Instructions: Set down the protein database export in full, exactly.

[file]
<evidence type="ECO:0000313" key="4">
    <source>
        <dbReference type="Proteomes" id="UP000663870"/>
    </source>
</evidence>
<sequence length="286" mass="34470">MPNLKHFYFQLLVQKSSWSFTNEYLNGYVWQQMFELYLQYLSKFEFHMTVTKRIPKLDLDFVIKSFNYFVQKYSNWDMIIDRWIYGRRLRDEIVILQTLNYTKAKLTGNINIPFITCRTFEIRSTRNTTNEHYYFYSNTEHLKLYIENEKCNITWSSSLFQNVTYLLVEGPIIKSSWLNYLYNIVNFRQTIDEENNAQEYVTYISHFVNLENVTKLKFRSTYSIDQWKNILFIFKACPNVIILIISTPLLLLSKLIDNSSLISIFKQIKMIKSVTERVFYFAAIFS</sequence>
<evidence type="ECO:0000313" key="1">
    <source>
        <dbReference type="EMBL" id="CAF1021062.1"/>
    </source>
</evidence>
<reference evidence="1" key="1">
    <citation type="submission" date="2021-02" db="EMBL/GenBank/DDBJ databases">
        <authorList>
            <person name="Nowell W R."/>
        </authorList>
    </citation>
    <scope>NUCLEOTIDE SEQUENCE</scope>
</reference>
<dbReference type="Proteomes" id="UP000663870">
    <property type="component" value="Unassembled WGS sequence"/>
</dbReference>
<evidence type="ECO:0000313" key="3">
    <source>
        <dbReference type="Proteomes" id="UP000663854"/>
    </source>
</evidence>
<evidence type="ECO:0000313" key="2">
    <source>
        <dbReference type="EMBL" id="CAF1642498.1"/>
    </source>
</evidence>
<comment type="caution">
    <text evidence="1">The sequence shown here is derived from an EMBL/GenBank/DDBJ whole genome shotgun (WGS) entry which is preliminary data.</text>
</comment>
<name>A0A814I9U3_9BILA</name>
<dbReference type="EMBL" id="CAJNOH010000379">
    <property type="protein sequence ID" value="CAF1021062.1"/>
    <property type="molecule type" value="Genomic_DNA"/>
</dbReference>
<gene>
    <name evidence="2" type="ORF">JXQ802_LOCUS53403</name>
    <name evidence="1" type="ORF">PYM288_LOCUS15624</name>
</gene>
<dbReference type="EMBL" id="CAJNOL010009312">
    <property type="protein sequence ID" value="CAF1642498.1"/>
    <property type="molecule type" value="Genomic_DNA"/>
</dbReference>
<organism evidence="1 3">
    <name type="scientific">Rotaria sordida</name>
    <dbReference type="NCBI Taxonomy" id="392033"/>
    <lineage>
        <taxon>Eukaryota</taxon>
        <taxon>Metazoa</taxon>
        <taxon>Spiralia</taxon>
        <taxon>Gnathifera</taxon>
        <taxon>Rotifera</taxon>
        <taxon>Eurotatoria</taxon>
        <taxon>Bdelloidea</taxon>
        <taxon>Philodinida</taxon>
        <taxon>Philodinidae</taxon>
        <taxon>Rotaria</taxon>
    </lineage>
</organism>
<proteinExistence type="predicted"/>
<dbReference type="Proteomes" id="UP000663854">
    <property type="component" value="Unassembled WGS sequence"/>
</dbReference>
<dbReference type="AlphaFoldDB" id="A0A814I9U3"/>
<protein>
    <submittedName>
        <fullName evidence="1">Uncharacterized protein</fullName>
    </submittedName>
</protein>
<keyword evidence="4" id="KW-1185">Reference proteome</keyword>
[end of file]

<evidence type="ECO:0000313" key="4">
    <source>
        <dbReference type="Proteomes" id="UP000663870"/>
    </source>
</evidence>
<sequence length="286" mass="34470">MPNLKHFYFQLLVQKSSWSFTNEYLNGYVWQQMFELYLQYLSKFEFHMTVTKRIPKLDLDFVIKSFNYFVQKYSNWDMIIDRWIYGRRLRDEIVILQTLNYTKAKLTGNINIPFITCRTFEIRSTRNTTNEHYYFYSNTEHLKLYIENEKCNITWSSSLFQNVTYLLVEGPIIKSSWLNYLYNIVNFRQTIDEENNAQEYVTYISHFVNLENVTKLKFRSTYSIDQWKNILFIFKACPNVIILIISTPLLLLSKLIDNSSLISIFKQIKMIKSVTERVFYFAAIFS</sequence>
<evidence type="ECO:0000313" key="1">
    <source>
        <dbReference type="EMBL" id="CAF1021062.1"/>
    </source>
</evidence>
<reference evidence="1" key="1">
    <citation type="submission" date="2021-02" db="EMBL/GenBank/DDBJ databases">
        <authorList>
            <person name="Nowell W R."/>
        </authorList>
    </citation>
    <scope>NUCLEOTIDE SEQUENCE</scope>
</reference>
<dbReference type="Proteomes" id="UP000663870">
    <property type="component" value="Unassembled WGS sequence"/>
</dbReference>
<evidence type="ECO:0000313" key="3">
    <source>
        <dbReference type="Proteomes" id="UP000663854"/>
    </source>
</evidence>
<evidence type="ECO:0000313" key="2">
    <source>
        <dbReference type="EMBL" id="CAF1642498.1"/>
    </source>
</evidence>
<comment type="caution">
    <text evidence="1">The sequence shown here is derived from an EMBL/GenBank/DDBJ whole genome shotgun (WGS) entry which is preliminary data.</text>
</comment>
<name>A0A814I9U3_9BILA</name>
<dbReference type="EMBL" id="CAJNOH010000379">
    <property type="protein sequence ID" value="CAF1021062.1"/>
    <property type="molecule type" value="Genomic_DNA"/>
</dbReference>
<gene>
    <name evidence="2" type="ORF">JXQ802_LOCUS53403</name>
    <name evidence="1" type="ORF">PYM288_LOCUS15624</name>
</gene>
<dbReference type="EMBL" id="CAJNOL010009312">
    <property type="protein sequence ID" value="CAF1642498.1"/>
    <property type="molecule type" value="Genomic_DNA"/>
</dbReference>
<organism evidence="1 3">
    <name type="scientific">Rotaria sordida</name>
    <dbReference type="NCBI Taxonomy" id="392033"/>
    <lineage>
        <taxon>Eukaryota</taxon>
        <taxon>Metazoa</taxon>
        <taxon>Spiralia</taxon>
        <taxon>Gnathifera</taxon>
        <taxon>Rotifera</taxon>
        <taxon>Eurotatoria</taxon>
        <taxon>Bdelloidea</taxon>
        <taxon>Philodinida</taxon>
        <taxon>Philodinidae</taxon>
        <taxon>Rotaria</taxon>
    </lineage>
</organism>
<proteinExistence type="predicted"/>
<dbReference type="Proteomes" id="UP000663854">
    <property type="component" value="Unassembled WGS sequence"/>
</dbReference>
<dbReference type="AlphaFoldDB" id="A0A814I9U3"/>
<protein>
    <submittedName>
        <fullName evidence="1">Uncharacterized protein</fullName>
    </submittedName>
</protein>
<keyword evidence="4" id="KW-1185">Reference proteome</keyword>